We Were Strangers Once

Grand Central. Sept. 2017. 336p. ISBN 9781455571437. $26; ebk. ISBN 9781455571451. F
German Jews Egon Schneider and Meyer Leavitt immigrate to America on the cusp of World War II, having to leave behind their professional lives as a doctor and a writer, respectively, in exchange for work as the "Cheese Man" at a deli and a sandwich board holder. As the two men navigate the culture, language, and romantic landscape of their new land, Carter's (Swim to Me; The Orange Blossom Special) narrative wanders to include their girlfriends' backstories, which read like a poor imitation of Adriana Trigiani's Lucia, Lucia. There are intermittent updates from family in Germany, and examples of anti-Semitic behavior in America, while Egon and Meyer continue to compete with each other for success and women, each encounter triter than the last. It's not until Egon faces consequences with the immigration service for his illegal veterinary practice and Meyer launches an epistolary campaign to save his friend that some element of maturity enters their relationship. Carter's fourth novel suffers from too many clichés, and the characters, with the exception of Egon's parents, are difficult to care about. Likewise, the transitions among the story lines leave gaps in resolution and understanding.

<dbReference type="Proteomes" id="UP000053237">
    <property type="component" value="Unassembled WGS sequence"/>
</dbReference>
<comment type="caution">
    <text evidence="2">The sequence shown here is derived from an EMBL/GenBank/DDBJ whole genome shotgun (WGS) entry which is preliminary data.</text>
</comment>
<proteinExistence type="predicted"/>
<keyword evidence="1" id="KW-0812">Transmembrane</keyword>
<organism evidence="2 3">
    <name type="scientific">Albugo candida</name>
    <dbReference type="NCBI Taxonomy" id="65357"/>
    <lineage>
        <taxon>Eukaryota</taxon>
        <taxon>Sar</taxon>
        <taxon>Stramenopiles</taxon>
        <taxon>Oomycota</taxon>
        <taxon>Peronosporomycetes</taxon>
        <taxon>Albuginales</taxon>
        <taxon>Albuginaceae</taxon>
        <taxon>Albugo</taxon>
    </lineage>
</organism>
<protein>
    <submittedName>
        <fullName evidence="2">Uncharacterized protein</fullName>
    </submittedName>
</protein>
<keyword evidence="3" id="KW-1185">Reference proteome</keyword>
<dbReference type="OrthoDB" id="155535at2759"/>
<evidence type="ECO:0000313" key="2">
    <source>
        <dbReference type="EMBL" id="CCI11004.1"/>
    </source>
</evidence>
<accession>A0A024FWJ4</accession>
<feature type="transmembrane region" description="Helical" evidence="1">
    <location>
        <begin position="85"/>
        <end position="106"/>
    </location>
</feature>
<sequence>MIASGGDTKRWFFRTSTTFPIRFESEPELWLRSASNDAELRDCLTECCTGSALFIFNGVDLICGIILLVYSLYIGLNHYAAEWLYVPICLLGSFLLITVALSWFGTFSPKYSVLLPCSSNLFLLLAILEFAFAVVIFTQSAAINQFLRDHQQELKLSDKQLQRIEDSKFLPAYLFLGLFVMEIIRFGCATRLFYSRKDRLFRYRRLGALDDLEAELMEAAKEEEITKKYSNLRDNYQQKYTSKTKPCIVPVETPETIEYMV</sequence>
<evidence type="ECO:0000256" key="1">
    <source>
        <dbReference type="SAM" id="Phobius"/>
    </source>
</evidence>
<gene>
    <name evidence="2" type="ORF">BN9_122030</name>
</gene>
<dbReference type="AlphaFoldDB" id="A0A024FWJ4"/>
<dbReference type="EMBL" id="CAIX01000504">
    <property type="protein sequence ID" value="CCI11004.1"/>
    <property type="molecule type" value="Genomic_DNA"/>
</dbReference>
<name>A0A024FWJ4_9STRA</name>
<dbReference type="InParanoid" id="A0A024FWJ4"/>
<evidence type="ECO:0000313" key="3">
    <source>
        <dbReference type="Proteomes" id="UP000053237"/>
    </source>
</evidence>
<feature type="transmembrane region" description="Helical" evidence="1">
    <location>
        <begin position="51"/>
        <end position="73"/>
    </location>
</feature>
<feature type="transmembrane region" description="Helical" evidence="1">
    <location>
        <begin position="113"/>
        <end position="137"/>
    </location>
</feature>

VERDICT More satisfying reads about the wartime experience of Jewish refugees in the United States and in Europe can be found in Georgia Hunter's We Were the Lucky Ones or Tatiana de Rosnay's Sarah's Key.

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